Many Louisiana companies work with the federal government, and are paid by the government for their goods and services. If the company involved submits a false claim to the government, it may constitute fraud or another actionable crime. Any individual who has information about such false claims may file a qui tam action. If the government prevails, the person who brought the action may be entitled to a percentage of the funds recovered.
A leading wholesale drug company that distributes a significant share of pharmaceuticals to Louisiana and the rest of the country, agreed to a settlement based on a claim that it repackaged and sold contaminated oncology drugs to the federal government. The $885 million settlement includes more than $600 million in civil damages.
A large cancer drug company recently settled a massive qui tam lawsuit with the U.S. Department of Justice worth more than $600 million. The lawsuit alleged that the AmerisourceBergen Corporation repackaged oncology drugs that contained bacteria and other non-sterile particles and sent them out to health care providers in Louisiana and throughout the United States. This legal action was initiated by a whistleblower whose actions are protected under the False Claims Act, also called Lincoln's Law.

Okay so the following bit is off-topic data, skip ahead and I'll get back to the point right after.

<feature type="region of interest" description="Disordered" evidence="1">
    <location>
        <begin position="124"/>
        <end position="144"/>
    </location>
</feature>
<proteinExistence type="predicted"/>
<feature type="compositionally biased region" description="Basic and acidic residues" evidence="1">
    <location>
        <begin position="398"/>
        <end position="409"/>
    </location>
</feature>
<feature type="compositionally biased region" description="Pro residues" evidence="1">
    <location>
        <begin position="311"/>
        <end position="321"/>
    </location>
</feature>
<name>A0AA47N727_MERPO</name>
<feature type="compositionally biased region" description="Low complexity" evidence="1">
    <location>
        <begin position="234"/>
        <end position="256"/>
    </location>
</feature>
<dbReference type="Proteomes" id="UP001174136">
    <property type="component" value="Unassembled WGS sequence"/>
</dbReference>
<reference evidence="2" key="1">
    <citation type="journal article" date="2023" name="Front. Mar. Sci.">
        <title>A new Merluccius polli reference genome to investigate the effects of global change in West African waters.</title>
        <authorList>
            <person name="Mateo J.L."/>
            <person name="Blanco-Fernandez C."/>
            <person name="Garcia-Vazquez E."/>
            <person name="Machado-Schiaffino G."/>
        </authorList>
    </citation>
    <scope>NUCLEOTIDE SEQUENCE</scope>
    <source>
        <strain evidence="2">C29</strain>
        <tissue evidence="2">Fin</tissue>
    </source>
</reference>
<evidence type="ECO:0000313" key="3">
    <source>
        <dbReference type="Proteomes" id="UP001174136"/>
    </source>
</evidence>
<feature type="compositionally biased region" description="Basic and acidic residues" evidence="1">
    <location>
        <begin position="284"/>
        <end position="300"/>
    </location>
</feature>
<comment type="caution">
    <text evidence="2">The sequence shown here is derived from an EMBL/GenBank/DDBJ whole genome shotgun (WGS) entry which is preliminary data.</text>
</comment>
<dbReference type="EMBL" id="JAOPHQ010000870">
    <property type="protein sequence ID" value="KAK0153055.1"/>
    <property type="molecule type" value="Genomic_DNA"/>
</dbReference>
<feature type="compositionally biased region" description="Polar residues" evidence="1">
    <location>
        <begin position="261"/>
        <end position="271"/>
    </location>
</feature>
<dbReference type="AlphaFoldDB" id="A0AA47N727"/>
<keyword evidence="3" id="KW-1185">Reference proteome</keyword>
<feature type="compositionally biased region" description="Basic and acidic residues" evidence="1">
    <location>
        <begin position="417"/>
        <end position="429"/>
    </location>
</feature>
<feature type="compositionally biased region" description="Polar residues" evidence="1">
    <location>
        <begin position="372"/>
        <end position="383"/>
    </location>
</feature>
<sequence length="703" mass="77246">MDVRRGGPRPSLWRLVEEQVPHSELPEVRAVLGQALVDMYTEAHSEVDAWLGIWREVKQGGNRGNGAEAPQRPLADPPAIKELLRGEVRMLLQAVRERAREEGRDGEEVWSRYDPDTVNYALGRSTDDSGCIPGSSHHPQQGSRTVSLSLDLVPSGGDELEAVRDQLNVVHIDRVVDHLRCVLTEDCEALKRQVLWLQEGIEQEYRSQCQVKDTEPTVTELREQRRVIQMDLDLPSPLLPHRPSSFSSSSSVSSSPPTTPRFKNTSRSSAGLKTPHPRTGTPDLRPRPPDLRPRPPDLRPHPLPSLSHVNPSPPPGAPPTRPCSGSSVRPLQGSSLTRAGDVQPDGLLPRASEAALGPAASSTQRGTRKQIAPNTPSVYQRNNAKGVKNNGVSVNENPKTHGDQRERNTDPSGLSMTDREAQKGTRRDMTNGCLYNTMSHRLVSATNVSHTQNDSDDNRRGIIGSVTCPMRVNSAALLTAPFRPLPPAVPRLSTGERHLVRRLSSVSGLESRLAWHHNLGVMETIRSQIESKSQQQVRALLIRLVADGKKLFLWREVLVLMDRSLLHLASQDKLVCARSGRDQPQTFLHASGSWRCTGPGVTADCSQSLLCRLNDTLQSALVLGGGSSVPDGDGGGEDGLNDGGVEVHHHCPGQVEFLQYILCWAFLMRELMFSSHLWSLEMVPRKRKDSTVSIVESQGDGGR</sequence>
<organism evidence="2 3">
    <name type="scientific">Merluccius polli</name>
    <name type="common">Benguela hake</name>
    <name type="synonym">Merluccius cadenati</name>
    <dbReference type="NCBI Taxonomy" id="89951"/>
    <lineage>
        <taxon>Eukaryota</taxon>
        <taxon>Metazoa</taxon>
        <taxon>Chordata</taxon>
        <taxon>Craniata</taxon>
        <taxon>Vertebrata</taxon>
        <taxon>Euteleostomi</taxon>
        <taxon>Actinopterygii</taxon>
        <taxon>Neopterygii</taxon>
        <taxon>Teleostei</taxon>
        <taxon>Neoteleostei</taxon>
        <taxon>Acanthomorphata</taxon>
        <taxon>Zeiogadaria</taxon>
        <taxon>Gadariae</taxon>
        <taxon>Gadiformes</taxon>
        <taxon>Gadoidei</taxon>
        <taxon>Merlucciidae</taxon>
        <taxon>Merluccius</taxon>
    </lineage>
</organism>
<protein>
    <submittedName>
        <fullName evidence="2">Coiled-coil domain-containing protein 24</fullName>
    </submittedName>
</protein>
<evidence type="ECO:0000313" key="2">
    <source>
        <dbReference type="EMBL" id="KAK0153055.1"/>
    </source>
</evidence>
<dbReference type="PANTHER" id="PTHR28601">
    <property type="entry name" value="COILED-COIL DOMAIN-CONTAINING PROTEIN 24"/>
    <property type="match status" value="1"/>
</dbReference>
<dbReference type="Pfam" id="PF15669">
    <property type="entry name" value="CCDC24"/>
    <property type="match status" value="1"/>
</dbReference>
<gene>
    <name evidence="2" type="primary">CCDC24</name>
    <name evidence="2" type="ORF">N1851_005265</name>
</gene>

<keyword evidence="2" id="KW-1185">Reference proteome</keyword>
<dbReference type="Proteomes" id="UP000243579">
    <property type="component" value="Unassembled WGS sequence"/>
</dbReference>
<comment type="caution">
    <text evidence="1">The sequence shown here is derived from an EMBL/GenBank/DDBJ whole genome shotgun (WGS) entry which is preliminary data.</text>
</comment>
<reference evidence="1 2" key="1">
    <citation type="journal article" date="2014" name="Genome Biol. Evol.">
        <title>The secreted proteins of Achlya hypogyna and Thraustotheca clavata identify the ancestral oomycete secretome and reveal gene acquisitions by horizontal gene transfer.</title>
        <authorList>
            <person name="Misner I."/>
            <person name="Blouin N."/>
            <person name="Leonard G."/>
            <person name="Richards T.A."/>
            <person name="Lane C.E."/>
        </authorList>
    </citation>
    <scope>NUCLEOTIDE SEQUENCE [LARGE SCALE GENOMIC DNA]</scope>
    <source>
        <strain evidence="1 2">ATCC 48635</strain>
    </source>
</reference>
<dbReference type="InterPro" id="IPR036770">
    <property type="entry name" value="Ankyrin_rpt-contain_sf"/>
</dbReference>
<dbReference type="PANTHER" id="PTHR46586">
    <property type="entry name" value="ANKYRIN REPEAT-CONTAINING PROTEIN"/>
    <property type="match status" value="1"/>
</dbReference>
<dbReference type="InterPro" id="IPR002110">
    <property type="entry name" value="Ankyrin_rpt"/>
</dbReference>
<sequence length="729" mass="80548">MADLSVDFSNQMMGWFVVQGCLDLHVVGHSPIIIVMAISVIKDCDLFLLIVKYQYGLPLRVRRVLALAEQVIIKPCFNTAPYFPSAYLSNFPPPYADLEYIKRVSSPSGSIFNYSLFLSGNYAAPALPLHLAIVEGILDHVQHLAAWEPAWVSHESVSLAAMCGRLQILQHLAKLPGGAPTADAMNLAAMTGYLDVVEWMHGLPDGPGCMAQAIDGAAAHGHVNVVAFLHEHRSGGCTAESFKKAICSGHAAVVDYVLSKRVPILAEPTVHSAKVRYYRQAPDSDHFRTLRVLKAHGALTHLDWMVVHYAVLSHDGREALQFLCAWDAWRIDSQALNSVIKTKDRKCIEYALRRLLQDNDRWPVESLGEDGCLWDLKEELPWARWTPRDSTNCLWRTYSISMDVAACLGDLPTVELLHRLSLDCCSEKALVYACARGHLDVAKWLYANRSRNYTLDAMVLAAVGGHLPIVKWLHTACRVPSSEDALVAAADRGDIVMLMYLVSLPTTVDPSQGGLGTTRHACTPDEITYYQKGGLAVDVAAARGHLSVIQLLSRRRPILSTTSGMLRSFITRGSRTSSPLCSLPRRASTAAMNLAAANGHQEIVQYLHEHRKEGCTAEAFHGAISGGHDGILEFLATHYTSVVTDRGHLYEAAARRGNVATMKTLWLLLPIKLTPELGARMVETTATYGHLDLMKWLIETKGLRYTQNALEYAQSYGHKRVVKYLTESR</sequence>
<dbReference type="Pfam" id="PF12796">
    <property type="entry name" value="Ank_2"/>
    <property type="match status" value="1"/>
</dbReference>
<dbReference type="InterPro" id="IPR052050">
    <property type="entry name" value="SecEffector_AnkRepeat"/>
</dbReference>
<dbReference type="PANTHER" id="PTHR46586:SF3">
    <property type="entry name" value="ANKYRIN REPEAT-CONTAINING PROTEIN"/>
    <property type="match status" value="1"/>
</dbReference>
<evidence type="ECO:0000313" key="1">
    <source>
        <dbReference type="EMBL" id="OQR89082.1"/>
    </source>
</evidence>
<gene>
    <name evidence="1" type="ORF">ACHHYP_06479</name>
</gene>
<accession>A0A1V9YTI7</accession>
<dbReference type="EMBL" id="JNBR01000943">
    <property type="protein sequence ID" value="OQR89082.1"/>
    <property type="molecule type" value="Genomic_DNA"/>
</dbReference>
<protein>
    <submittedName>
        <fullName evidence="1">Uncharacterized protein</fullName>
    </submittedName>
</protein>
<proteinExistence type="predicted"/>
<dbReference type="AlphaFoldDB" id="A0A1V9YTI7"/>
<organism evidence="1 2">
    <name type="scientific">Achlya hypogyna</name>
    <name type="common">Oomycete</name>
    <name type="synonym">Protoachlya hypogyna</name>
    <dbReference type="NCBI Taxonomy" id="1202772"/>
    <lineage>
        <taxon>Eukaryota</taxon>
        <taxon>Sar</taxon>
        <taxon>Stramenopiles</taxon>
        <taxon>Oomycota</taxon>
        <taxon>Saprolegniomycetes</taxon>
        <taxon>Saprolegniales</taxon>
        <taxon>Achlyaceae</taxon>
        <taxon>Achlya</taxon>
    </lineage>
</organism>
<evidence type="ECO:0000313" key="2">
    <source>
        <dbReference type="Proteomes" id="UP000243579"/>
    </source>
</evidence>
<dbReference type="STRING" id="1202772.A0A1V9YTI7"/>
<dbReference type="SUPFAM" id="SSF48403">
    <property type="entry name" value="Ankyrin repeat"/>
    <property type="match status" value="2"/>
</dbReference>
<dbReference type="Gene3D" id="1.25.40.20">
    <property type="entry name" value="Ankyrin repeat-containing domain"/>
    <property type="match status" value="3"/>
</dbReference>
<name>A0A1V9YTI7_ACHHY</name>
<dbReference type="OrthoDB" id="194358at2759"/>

If the Securities and Exchange Commission recovers money because of the actions of a whistleblower, that person could be entitled to up to 30 percent of the amount recovered. This is meant to provide incentive for Louisiana residents to speak up when they suspect illegal activity is taking place. However, a new proposed rule would give the SEC more power to either increase or reduce an award as it sees fit.